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An Efficient Packet Scheduling Scheme in Wireless Sensor Networks to Prevent the Deadlock

J.Nivetha1, A.Deepa2
  1. Assistant Professor, Department of CSE, Apollo Engineering College, Chennai, Tamilnadu, India
  2. Student, M.E (CSE ), Ponnaiyah Ramajayam Institute of Technoloogy, Thanjavur, Tamilnadu, India
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Abstract

Scheduling different types of packet in wireless sensor network is highly important since it ensures delivery of different types of data packets based on their priority and fairness with a minimum latency. In the existing Dynamic Multilevel Priority (DMP) packet scheduling scheme the sensor nodes are virtually organized into a hierarchical structure. Each node maintains three levels of priority queues. We classify as (i) real-time (priority 1), (ii) non-real-time remote data packet that are received from lower level nodes (priority2), and (iii) non-real-time local data packets that are sensed at the node itself (priority 3). If a real-time task holds the resources for a longer period of time, other tasks need to wait for an undefined period time, causing the occurrence of a deadlock. This deadlock situation degrades the performance of task scheduling schemes in terms of end-to-end delay. In the proposed scheme is to provide an improvement over other deadlock prevention algorithms. A process request resources; and if the resources are not available at that time, it enters a wait state and may never execute. This paper aims to present a resource allocation algorithm that ensures that the requested resources are made available to the processes while incurring lower overhead for deciding about the resource allocation.

Keywords

Wireless sensor network, packet scheduling, real-time, non-real-time, data waiting time, Deadlock, Resources.

INTRODUCTION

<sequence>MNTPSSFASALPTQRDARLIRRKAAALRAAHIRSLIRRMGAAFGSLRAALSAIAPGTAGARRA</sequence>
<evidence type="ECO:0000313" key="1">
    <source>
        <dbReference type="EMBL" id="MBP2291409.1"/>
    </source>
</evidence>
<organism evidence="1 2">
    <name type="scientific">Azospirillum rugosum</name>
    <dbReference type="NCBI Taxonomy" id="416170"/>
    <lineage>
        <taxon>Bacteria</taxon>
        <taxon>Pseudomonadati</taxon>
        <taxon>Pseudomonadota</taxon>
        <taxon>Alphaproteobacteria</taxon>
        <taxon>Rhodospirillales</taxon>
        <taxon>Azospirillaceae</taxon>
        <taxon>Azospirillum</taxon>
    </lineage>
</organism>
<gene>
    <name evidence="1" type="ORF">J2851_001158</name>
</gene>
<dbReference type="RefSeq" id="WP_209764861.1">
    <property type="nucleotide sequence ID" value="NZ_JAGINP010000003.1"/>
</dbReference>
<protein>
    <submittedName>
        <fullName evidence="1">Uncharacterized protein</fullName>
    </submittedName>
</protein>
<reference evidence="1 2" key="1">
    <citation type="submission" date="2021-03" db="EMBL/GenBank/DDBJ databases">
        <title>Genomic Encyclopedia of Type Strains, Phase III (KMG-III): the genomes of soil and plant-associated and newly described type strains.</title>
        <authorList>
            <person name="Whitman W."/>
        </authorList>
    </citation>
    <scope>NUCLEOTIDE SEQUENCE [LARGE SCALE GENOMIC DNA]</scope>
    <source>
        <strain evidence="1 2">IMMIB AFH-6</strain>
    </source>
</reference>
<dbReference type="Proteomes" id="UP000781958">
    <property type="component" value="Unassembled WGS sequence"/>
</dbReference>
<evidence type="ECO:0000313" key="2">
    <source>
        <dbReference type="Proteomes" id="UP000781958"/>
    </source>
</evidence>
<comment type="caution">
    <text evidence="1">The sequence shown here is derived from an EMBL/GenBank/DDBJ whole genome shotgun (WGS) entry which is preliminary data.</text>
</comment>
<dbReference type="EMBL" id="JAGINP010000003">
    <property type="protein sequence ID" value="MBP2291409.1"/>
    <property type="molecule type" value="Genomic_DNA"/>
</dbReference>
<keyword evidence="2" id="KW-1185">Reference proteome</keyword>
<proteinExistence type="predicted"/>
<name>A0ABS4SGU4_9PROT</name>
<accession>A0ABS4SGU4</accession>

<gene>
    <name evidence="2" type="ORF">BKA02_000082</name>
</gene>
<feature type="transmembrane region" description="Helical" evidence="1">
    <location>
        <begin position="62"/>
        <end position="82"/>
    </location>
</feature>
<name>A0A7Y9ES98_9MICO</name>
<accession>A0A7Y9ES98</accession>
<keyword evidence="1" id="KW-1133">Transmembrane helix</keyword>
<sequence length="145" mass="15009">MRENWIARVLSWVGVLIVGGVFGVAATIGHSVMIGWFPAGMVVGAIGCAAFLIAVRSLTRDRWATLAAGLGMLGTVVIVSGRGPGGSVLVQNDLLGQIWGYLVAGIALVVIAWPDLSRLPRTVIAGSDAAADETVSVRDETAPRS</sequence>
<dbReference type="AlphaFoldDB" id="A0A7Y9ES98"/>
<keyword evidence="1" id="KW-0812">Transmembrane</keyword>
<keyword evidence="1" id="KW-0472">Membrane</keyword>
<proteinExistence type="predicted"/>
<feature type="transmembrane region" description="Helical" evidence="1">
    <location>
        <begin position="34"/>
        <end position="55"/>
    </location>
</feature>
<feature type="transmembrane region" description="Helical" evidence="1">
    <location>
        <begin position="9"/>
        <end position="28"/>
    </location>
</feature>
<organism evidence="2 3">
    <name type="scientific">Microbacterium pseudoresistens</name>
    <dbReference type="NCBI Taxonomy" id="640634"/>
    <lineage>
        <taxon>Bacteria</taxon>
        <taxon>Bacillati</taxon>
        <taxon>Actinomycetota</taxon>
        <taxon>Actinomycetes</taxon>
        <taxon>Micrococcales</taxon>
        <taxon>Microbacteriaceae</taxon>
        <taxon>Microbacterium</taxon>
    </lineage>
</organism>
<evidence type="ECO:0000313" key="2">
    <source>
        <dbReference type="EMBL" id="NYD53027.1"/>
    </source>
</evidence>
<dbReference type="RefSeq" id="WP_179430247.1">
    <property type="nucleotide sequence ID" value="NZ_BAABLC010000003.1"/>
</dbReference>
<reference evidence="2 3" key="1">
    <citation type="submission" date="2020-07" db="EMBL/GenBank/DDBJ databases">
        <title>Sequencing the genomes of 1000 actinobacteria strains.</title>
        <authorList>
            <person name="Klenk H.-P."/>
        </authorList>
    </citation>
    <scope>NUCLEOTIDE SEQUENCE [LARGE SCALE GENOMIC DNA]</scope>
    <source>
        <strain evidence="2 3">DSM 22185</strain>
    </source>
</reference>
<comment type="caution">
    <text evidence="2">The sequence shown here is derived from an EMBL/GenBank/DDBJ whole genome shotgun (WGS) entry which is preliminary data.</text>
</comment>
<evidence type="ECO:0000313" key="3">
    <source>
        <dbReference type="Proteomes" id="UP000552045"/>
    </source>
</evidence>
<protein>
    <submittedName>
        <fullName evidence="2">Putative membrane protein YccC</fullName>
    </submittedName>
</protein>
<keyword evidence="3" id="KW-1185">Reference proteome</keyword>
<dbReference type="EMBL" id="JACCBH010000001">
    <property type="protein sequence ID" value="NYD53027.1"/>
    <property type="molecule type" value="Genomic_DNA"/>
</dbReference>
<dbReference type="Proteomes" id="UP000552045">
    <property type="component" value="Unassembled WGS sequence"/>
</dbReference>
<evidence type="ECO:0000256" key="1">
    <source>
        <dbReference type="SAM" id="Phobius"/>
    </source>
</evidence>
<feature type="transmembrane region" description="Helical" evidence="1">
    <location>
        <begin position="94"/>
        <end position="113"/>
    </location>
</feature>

Wireless Sensor Networks (WSN) has gained a great value and importance due to its flexibility, cheaper implementation cost, mobility etc. The sensor networks are expected to play increasingly important role in future especially in monitoring and military applications on large scales and it consists of small and inexpensive sensor nodes that have limited memory, limited computing power, and that operate using batteries. The sensor ne consist of a group of sensor nodes that perform distributed sensing and acting tasks. Sensors are able to sense environmental information and actors are able to act upon environment. These nodes communicate wirelessly and dynamically to monitor and control environment. The existing Dynamic Multilevel Priority (DMP) packet scheduling scheme for WSNs in which sensor nodes are virtually organized into a hierarchical structure. Nodes that have the same hop distance from the BS are considered to be located at the same hierarchical level. Data packets sensed by nodes at different levels are processed using a TDMA scheme For instance, nodes that are located at the lowest level and one level upper to the lowest level can be allocated time slots 1 and 2, respectively. Each node maintains three levels of priority queues. This is because we classify data packets as ,if the data packets are real-time priority packet then placed on the priority queue 1. Non-real-time remote data packet that are received from lower level nodes then the data packets are placed on priority queue 2 and non-real-time local data packets that are sensed at the node itself are placed on priority queue 3. Non-real-time data traffic with the same priority are processed using the shortest job first (SJF)scheduler scheme since it is very efficient in terms of average task waiting time but the a real-time task holds the resources for a longer period of time, other tasks need to wait for an undefined period time, causing the occurrence of a deadlock. This deadlock situation degrades the performance of task scheduling schemes in terms of end -to-end delay. Hence, we would deal with the circular wait and preemptive conditions to prevent deadlock from occurring.